Saturday, 23 January 2010

The Rise of the Tenere

It appears I bought a Tenere from someone who knows less about bikes than I do. Despite Davenport’s insistence that I try and install a carb float on my old KMX125, I haven’t really grasped the essence of fixing your own. In that instance it appears that the bike n beer session may have prospered from less beer and more bike know how. You can imagine our joy when we managed to fit the float and kick the bike over.....and at the time we could only imagine it; as the second we kicked the bike over it revved way beyond normal parameters and the kill switch got hit before we got sprayed with molten Kawasaki.

Mad Jim, who bless him may be incontinent on your furniture after absinthe (allegedly) but is pretty good with bikes later informed us from the hospital to which all our bikes used to go that we had indeed fitted the carb up the wrong way. Who knew they had a way?? Certainly not me.

So I have embarked on restoring a slightly worn Tenere 660 (now to be known as The Mighty Tenere) bought from a man by the side of the road in Tema. I ought to explain I am in Ghana. So there is no Mad Jim back up or Davenport pontification out here it is just me and the machine.....oh and Robbo who has taken The Mighty Tenere for a quick burn and has fixed some bikes before but used to ask his mate’s dad for the difficult answers. I figure though as a source of moral support he could be invaluable.

The first set back was the registration and I say the first because I expect more not because this has already become a tale of woe. Normally when you buy a bike in the UK he gives you the reg papers signs his bit you sign yours and away you go happy as Larry. At worst, as in the case I lost the papers to my Varadero before selling it, you write a polite letter to the DVLA and they rectify the problem. Not so Ghana, it involves many many visits to people places and offices only to find out that the guy you bought it from for USD1600 wasn’t in a place to sell it; who was is anyone’s guess. I will keep you posted on this factor.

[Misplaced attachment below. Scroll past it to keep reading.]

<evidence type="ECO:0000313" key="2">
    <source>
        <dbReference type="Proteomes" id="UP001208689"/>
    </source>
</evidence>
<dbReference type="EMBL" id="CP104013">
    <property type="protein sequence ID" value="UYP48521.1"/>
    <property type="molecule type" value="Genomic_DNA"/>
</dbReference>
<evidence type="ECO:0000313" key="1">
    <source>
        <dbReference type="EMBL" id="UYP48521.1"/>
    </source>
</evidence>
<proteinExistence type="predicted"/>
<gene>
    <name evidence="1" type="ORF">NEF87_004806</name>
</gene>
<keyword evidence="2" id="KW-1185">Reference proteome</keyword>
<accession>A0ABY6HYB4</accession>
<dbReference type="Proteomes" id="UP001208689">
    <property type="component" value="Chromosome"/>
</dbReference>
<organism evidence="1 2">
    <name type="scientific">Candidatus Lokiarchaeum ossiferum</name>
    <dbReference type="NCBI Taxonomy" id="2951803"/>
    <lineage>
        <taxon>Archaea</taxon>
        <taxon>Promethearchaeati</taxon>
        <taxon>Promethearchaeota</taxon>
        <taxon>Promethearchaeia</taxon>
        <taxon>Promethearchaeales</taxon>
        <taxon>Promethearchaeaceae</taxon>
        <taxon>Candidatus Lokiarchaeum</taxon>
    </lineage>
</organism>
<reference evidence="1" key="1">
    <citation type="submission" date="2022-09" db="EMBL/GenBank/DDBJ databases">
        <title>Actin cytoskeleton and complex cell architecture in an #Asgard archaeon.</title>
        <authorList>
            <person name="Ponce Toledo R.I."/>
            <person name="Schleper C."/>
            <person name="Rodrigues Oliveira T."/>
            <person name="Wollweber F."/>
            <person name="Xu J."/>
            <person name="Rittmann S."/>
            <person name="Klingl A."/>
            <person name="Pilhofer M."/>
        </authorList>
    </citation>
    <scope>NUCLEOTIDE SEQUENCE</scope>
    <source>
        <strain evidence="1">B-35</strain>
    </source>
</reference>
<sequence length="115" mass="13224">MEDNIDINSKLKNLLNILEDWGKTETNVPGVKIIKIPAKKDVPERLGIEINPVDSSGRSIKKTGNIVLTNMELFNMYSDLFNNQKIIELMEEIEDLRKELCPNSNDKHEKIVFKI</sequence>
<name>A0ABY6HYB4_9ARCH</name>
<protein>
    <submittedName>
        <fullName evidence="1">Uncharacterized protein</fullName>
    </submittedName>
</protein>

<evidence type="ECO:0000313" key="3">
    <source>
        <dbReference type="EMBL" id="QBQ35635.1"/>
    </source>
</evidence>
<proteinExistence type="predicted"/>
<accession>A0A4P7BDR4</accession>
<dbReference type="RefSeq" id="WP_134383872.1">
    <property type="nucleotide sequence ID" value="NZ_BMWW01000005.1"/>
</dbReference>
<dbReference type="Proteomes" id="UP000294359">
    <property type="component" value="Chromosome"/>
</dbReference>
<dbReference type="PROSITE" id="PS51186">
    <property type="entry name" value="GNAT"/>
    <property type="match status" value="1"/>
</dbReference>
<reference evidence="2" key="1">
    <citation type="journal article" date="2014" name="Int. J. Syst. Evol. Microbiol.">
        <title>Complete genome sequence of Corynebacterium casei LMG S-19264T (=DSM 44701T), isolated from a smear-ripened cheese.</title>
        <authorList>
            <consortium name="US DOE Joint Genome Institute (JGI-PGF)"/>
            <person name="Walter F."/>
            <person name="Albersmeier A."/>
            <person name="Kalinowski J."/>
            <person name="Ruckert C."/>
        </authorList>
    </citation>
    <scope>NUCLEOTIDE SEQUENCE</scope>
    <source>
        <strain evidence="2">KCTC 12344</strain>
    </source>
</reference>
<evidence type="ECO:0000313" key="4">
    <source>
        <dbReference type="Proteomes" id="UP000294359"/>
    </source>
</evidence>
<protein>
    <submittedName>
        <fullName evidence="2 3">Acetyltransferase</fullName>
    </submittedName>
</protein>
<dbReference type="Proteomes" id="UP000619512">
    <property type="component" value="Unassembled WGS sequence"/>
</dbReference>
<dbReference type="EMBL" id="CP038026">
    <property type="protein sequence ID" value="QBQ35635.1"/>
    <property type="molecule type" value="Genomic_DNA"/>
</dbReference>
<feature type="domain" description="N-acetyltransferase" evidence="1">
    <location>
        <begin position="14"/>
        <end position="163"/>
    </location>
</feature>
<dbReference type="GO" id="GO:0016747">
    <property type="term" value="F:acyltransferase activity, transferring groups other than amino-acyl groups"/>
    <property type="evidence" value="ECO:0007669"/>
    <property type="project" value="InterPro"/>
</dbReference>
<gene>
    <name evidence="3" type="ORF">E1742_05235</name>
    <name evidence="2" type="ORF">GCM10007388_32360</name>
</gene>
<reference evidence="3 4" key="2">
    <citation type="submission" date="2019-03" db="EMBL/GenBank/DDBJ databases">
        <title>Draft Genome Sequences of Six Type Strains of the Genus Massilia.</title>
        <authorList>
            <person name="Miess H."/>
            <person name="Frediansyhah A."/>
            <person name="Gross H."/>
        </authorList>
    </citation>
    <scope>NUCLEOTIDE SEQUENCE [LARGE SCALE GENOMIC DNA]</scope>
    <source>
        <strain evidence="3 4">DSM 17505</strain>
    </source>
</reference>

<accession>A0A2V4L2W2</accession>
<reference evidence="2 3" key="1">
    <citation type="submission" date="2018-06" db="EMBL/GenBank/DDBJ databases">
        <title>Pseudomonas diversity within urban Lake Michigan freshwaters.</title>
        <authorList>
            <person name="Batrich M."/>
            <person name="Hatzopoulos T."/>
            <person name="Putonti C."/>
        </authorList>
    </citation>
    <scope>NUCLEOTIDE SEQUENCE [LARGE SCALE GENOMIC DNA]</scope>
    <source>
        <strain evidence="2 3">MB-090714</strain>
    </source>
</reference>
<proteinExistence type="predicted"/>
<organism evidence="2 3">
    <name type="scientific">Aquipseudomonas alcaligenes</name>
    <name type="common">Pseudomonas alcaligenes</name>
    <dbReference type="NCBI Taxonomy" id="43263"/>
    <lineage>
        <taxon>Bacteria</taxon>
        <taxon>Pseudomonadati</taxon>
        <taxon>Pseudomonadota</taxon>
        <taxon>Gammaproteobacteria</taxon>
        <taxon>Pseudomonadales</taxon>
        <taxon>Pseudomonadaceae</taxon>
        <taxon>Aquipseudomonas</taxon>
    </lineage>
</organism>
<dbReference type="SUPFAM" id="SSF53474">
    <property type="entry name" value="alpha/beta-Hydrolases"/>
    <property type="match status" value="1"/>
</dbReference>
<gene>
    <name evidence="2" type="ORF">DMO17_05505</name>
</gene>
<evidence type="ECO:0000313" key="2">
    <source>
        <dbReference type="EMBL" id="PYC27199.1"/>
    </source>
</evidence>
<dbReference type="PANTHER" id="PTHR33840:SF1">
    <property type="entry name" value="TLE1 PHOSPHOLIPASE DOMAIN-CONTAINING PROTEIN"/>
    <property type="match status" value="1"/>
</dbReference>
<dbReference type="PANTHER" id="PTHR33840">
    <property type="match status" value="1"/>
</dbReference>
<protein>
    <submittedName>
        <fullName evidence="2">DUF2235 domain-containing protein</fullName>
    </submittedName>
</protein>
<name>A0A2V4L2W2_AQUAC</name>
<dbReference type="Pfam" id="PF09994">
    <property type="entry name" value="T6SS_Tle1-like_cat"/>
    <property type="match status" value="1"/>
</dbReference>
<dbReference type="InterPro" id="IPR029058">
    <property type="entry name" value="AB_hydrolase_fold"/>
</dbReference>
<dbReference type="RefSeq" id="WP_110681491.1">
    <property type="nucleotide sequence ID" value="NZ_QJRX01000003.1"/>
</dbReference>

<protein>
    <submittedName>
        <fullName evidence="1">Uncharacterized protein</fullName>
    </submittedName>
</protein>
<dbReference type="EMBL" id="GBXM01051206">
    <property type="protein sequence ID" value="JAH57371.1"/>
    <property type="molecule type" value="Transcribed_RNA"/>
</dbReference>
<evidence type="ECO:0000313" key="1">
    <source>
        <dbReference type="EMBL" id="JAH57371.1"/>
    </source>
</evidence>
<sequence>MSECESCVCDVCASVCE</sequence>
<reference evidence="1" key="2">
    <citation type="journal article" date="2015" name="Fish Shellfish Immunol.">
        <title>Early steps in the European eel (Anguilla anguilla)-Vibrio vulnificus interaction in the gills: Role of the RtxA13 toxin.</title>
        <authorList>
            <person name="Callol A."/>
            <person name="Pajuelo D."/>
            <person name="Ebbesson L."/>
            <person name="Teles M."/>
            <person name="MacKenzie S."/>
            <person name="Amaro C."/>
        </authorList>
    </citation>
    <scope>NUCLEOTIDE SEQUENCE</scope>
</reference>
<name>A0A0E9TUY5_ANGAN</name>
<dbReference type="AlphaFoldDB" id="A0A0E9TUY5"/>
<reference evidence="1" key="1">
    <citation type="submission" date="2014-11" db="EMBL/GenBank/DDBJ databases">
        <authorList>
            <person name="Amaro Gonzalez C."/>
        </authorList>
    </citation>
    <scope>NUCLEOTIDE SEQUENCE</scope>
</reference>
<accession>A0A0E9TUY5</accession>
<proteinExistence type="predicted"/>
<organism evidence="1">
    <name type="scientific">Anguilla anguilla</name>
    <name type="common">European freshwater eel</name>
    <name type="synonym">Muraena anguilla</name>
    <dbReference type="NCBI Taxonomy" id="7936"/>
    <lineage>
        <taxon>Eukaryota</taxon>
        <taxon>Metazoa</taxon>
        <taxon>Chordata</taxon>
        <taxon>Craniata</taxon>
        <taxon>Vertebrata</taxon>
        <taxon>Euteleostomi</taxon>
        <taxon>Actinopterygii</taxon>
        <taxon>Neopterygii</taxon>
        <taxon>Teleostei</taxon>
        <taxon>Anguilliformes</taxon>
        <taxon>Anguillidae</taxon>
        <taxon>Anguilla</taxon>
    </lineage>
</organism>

So today after spending a little time just getting the thing to fire with my team of pushers; namely the driving and grounds staff of Ethimex SA Ghana Branch. I have had a closer look at the electrics. Now I did ask for counsel from Facebook friends as to whether to go the trial and error route or the manual route. They wisely almost exclusively said manual; but the Davenport factor came in and I just wanted to tinker. This is crazy as he helped me fit a float upside down and often has bikes in various states of disrepair (never buy a bike with a warranty it spoils the fun). So I have gone the trial and error route n the initial stages. The fairing os off and neatly stacked.Results:

1.Yellow and black wire not attached to yellow and black wire; here in lies the answer to why only one of the iconic twin headlights of desert raider bikes works.

2.There is a small grey wire which is attached at neither end, use....pretty obscure but I have removed it and as long as it wasn’t balancing the bike I think we can live with it.

3.Dangling red and black end (insert your own gag here) yes it seems the “mechanic” that sold me The Mighty Tenere isn’t big on connecting two ends of a cable. Infact I think from discovery four that potentially the light came from a different bike.

4.The fairing mounting is sheared off at the base giving it a flappy effect in anything other than first gear - I think somebody has dropped this at some point.

5.There is a connecter just above the crank case that doesn’t appear to be connecting.

So down to Game, the local superstore to pick up epoxy resin, electrical tape, tie wraps and gaffa tape. Oh yes there will be tie wrap and gaffa action that would make a Hollywod hostage taking bank job film look tame. So to the Batmobile!!! Well the pick up.

1 comment:

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